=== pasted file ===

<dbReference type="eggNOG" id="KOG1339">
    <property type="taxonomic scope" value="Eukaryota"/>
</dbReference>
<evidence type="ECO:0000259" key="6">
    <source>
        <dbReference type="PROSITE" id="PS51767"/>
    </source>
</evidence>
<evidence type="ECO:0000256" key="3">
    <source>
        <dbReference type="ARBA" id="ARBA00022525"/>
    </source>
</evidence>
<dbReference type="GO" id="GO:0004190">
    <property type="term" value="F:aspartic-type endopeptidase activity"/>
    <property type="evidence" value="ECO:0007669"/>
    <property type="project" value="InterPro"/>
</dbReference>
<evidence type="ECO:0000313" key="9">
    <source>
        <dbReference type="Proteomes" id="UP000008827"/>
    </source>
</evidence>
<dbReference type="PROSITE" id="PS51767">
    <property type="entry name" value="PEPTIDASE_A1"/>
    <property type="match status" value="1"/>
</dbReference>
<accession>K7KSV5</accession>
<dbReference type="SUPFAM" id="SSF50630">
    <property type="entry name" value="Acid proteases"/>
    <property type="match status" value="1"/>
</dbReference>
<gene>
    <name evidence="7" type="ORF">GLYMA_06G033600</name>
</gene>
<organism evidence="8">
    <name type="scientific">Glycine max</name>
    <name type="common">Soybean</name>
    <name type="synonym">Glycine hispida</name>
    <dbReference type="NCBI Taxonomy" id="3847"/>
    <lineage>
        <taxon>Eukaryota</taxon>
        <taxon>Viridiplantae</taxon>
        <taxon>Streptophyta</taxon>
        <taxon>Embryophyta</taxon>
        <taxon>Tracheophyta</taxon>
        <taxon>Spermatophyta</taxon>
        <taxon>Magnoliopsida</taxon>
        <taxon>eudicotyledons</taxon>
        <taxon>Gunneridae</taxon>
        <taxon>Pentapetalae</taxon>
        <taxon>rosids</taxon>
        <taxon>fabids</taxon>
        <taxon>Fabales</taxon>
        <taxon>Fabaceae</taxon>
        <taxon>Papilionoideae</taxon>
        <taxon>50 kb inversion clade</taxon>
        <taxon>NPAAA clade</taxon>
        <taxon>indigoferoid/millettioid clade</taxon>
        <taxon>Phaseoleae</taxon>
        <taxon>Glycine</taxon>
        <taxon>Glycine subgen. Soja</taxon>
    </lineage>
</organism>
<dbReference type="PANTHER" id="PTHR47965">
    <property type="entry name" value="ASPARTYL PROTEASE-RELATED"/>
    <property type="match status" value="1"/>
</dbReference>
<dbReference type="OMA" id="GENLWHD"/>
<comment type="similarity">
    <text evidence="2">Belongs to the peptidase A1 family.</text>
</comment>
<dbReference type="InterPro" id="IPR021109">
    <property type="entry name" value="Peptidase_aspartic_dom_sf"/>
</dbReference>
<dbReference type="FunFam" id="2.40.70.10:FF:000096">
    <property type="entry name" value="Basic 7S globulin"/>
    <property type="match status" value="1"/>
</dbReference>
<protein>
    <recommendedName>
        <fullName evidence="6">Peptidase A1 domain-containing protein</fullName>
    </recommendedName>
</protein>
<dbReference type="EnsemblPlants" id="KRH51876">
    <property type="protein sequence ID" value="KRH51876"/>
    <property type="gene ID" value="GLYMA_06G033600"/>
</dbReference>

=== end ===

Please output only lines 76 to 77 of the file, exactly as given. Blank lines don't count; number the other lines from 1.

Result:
<dbReference type="FunFam" id="2.40.70.10:FF:000096">
    <property type="entry name" value="Basic 7S globulin"/>